Successful and notable social entrepreneurs have been referred to as business-social venture-ers, world changers through entrepreneurship, and social changers. Although not a new term to those who work and practice in the nonprofit field, social entrepreneurship is not a concept that is widely used among the mainstream. In fact, although the term seems understandable at face value, many people don’t know what it means, and they should. Aspiring entrepreneurs most often have no frame of reference or contact with these types of successful venture-ers and when attempting to start a social-based business, usually in the form of a charity or nonprofit, they neglect to incorporate business principles in their model and instead take the outdated, traditional profit-less charity approach.
The term ‘social entrepreneur’ has been in used since the mid 1900s and describes someone who uses business principles to accomplish some social purpose or impose some social change, rather domestic or abroad. According to the IRS.gov Master File, of the approximate 727,000 plus registered charities eligible to receive tax deductible gifts, the majority, approximately 55%, are reported as having earned $0 income for 2009. As evidenced by the sheer number of registered nonprofits, people have the desire to develop social enterprises. What they lack is the knowledge and financial capital to make them successful.
With the advent of unprecedented unemployment and worker dissatisfaction, social entrepreneurship as a home based business has the potential to be a viable employment alternative while simultaneously solving some of our biggest social problems. Although often associated with the term nonprofit, social entrepreneurs don’t have to be consumed with the hassles of corporate legal structures, reporting, and documentation. These businesses can operate as sole proprietorships and Limited Liability companies.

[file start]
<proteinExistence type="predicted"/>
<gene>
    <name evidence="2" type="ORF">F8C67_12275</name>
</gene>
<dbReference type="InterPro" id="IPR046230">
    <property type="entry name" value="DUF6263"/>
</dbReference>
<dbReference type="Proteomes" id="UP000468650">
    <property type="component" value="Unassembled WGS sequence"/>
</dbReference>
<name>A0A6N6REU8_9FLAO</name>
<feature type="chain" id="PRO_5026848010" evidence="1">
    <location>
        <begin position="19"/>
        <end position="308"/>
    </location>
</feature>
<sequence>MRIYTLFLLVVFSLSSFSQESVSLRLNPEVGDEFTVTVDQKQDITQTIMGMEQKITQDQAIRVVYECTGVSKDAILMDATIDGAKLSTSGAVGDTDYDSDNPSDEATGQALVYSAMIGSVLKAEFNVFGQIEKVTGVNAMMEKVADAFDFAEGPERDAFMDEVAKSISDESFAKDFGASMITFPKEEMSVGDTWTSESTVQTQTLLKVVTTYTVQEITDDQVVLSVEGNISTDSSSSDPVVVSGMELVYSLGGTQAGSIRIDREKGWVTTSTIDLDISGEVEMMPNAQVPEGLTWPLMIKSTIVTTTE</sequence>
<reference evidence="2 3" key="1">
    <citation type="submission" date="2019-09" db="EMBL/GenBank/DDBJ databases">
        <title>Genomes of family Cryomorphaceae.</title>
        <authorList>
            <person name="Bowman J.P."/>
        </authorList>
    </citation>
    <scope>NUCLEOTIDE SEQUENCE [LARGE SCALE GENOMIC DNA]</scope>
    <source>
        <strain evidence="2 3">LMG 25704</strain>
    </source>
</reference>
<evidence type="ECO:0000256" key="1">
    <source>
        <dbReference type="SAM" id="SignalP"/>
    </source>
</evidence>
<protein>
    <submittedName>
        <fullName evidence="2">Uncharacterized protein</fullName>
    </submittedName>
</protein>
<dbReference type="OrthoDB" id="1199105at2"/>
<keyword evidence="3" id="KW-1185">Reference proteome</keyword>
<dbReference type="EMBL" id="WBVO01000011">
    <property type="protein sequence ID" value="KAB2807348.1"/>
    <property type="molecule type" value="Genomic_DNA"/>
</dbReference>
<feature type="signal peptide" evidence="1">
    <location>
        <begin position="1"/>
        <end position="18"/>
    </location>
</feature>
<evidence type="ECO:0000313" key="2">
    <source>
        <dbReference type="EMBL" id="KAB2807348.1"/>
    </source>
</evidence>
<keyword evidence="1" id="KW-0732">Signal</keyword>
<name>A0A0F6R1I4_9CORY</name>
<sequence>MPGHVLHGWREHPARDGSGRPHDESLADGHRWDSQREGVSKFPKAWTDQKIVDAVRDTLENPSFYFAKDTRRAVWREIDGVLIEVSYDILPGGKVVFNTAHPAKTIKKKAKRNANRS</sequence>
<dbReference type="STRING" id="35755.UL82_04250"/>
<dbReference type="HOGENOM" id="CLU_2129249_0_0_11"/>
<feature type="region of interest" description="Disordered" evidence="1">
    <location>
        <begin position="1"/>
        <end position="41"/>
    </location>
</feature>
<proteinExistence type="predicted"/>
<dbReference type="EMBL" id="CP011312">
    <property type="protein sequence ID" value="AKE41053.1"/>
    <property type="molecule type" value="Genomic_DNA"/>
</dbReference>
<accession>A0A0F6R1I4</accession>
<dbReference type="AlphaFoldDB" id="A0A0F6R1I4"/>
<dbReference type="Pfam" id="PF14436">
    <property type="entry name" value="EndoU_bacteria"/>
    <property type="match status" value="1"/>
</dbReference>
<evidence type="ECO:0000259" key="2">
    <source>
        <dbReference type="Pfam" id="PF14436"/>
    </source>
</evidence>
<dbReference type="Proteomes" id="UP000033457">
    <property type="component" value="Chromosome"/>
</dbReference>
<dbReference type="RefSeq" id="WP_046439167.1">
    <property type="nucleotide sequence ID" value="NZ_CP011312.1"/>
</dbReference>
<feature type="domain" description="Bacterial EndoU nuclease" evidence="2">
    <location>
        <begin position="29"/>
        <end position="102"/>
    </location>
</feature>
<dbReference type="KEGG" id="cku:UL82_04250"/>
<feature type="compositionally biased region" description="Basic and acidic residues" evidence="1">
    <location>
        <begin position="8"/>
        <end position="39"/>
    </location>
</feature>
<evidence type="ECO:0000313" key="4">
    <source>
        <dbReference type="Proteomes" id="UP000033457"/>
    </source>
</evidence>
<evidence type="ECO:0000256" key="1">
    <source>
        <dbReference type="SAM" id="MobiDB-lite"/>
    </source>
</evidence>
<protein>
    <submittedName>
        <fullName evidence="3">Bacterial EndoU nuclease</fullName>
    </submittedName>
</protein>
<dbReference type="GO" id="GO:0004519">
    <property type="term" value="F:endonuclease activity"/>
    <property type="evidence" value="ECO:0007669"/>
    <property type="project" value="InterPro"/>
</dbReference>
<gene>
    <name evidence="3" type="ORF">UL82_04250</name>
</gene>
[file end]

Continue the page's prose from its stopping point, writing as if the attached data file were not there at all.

Social entrepreneurship is the model that existing and newly formed charities must use if they are going to survive. It requires a shifting in the way we have generally thought about charity delivery. In my work as a nonprofit business coach and trainer, this idea is a difficult one to accept. People instinctively want to give their services and products away for free, with no real plan for generating revenue. They think they’ll get grants and that these grants will finance their work. Nine times out of ten, this doesn’t happen.
The concept is dramatically different in terms of product and service delivery. Wherein charity work is often thought of as a lack, or absence of profit, social entrepreneurship merges the science of business entrepreneurship with the science of social change. This business model offers people the opportunity to earn a living, living one’s passion. More than likely developing such an enterprise or project requires starting from the ground up, or starting from scratch. There are numerous best-practices that entrepreneurs can use to build successful, profit generating social-based businesses. Here are a few:
1. Project revenues and expenses first; if a profit is unlikely, don’t bother or go back to the drawing board.
2. If a profit is likely, develop a full business plan with market research, SWOT analysis, and marketing plan.
3. If you decide to form as a 501 c 3 nonprofit, don’t include grant revenues in your projections until you’ve been in business for about two years.
So before deciding to launch as a nonprofit, explore a for-profit venture with a social twist. You may find this structure to be the best fit.
Chataun R. Denis is a professional Nonprofit Business Consultant, Trainer & Social Enterprise Business Owner. She is the Founder and Owner of Grant Source, a home-based consulting company that specializes in supporting start-up and established nonprofits through the provision of one-on-one business coaching, web-based and live trainings, grant writing consulting, and free web-based resources. Denis is currently pursuing a Master’s degree in Business Administration, has a Master’s degree in Urban Planning, Design and Development with a concentration in urban nonprofit development, over 17 years of nonprofit administration, programming, and fund-raising experience, and a track record for helping grassroots nonprofits raise over $1.5 million. Grant Source clients have realized an average of 1,200% return on investment.